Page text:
As cliché as she admitted that her answer was, Ward said she did not really feel like she changed much from high school until she entered “reflective modes” those last couple of months. “I’ve really matured in terms of just confidence in myself and others and really being able to soak up the moment and manage my time,” Ward said. She noticed that although the classes she was taking in her last quarter were no easier than the ones she had previously taken, she was breezing right through them. “It’s probably because I haven’t been stressing out as much over it, and I’m actually enjoying learning the material, whereas before, even if I started studying two weeks earlier as a freshman, I would try cramming it into my brain as much as possible,” Ward postulated. “Now, I actually appreciate the education system, and I thank UCLA for teaching me how to do that.”
Words of wisdom that Ward wished to impart to current and future students at UCLA was to “never take anything for granted and if there is ever an opportunity that presents itself that might be scary, just try it—it can’t hurt to try. Don’t be afraid to fail because you’ll learn from absolutely every mistake and experience that you have. It’s hard to follow, but it’s definitely true,” she advised. She stressed that UCLA was an amazing school located in an even more amazing location and that students should make the most of their school and surroundings by seizing every opportunity that there is out there. More than just taking advantage of all of the opportunities, Ward wanted to make a positive change in the world and described herself with the Gandhi quotation, “Be the change that you want to see in the world.”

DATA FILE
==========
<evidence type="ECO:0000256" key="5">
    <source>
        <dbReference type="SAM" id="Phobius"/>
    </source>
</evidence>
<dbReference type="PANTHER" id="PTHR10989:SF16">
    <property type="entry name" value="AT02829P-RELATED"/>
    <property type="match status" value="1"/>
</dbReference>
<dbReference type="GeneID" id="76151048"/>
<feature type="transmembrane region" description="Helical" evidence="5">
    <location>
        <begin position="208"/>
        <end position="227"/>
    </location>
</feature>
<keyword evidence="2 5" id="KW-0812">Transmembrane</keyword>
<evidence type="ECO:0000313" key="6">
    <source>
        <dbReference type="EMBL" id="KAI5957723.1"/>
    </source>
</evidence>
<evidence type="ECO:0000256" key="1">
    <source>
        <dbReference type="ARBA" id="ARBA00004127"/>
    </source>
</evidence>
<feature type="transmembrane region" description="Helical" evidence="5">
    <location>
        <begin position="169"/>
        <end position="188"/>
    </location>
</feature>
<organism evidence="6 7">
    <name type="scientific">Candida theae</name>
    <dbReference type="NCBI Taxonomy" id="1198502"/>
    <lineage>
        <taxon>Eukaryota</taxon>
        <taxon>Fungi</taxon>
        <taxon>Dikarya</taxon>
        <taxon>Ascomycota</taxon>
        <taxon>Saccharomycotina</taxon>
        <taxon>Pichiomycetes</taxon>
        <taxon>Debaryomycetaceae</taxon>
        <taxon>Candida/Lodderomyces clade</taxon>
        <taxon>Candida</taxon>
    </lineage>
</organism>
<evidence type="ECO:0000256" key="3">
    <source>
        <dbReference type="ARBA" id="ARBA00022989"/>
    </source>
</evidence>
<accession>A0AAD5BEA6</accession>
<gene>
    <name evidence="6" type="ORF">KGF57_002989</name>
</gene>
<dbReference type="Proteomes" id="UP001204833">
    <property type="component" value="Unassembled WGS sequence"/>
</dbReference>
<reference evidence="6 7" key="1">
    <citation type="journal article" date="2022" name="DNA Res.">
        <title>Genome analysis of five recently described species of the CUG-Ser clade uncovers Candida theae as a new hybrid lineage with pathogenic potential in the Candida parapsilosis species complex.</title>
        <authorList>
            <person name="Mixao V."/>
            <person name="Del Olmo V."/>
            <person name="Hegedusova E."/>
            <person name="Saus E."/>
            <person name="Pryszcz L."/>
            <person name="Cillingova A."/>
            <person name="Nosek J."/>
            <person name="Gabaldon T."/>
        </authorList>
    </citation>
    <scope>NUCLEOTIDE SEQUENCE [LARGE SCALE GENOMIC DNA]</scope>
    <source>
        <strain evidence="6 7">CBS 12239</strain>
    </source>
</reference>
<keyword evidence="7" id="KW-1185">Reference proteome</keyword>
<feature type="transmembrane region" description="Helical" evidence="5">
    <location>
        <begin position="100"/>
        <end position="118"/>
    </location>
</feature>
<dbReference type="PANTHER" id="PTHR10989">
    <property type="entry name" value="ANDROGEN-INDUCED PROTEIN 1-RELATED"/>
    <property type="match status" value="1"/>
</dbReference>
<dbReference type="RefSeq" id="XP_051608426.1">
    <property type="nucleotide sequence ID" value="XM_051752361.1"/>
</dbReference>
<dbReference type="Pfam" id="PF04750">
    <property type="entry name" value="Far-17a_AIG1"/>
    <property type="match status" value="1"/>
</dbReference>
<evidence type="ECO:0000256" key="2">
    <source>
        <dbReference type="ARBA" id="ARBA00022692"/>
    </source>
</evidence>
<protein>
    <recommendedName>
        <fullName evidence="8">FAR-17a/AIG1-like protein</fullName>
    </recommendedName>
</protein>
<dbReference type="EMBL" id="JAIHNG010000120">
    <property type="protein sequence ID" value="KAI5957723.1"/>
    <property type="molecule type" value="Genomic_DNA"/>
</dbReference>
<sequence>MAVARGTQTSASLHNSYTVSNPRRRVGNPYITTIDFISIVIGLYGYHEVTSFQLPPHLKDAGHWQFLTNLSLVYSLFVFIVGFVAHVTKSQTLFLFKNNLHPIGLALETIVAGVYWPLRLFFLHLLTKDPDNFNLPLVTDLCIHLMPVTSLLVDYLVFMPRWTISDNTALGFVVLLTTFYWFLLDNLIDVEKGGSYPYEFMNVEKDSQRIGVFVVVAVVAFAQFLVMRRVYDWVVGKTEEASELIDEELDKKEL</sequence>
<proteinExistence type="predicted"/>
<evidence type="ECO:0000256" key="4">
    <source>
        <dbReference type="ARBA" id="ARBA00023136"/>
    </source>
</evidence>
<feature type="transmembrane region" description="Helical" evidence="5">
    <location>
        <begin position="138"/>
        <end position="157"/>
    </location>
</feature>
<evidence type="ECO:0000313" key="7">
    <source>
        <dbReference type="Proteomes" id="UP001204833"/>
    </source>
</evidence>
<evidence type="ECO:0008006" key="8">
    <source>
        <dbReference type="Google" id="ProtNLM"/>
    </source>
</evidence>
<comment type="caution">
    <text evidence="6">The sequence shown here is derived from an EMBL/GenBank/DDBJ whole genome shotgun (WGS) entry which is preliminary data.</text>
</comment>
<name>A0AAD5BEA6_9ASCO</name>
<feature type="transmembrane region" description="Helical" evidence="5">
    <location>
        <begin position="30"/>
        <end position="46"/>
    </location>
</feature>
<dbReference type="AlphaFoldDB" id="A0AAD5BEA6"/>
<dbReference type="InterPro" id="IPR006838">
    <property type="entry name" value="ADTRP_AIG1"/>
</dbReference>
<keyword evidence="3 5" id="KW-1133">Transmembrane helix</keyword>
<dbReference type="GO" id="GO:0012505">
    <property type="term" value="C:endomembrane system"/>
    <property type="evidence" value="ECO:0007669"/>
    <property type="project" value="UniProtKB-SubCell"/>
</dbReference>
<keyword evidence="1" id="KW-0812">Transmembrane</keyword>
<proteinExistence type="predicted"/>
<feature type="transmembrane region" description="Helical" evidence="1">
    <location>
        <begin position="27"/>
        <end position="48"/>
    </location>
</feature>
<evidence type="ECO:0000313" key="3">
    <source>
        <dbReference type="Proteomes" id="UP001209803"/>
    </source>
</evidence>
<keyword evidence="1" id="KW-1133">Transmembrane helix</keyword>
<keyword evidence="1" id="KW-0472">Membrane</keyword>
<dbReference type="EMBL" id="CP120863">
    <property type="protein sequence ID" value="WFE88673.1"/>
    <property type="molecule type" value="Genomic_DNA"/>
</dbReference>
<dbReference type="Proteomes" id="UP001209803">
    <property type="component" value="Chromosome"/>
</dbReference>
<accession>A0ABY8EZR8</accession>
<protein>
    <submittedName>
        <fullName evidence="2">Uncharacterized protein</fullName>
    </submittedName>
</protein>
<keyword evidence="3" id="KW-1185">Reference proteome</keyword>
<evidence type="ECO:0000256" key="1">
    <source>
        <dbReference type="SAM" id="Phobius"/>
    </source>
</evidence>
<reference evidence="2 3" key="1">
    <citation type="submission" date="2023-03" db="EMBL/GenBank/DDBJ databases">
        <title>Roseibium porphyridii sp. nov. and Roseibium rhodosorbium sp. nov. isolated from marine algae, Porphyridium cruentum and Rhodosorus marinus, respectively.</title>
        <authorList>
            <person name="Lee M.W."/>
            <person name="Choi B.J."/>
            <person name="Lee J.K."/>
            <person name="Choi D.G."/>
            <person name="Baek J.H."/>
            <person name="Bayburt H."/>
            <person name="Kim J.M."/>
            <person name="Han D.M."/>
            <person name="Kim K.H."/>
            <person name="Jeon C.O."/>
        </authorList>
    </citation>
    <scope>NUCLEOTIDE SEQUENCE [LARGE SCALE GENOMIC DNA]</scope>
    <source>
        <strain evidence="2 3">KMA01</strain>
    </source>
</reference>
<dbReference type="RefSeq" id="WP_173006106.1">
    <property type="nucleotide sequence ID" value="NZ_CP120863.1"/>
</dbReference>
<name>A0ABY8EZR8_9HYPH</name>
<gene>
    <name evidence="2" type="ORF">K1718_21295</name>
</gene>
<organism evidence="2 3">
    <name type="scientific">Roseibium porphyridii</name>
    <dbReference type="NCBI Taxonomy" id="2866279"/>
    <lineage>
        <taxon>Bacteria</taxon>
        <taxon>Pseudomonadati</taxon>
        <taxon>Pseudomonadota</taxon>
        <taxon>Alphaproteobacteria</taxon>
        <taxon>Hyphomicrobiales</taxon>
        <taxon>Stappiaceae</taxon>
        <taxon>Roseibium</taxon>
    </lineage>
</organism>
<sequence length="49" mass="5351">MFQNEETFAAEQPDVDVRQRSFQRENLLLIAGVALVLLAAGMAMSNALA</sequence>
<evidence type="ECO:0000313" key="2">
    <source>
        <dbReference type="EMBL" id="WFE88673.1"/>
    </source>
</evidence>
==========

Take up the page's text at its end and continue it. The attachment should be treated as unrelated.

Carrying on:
As Ward pursued a Master’s degree in public health at the Mailman School of Public Health in Columbia University next year, it seemed very likely that Ward was going to bring about great change in the world. When asked to conclude with a funny—yet reflective—final saying, Ward struggled to think of one. “I’m really terrible at this sort of thing,” she giggled. After several moments of thought—and browsing jokes on Google on her phone—Ward’s eyes light up, and with a smile on her face and in a voice reflecting the true nature of the statement said, “A tassel is worth the hassle.” Considering Ward’s history at UCLA of academic excellence, undeniable service, and effective leadership along with her role in shaping what will forever become one of UCLA’s great traditions, her tassel most certainly was.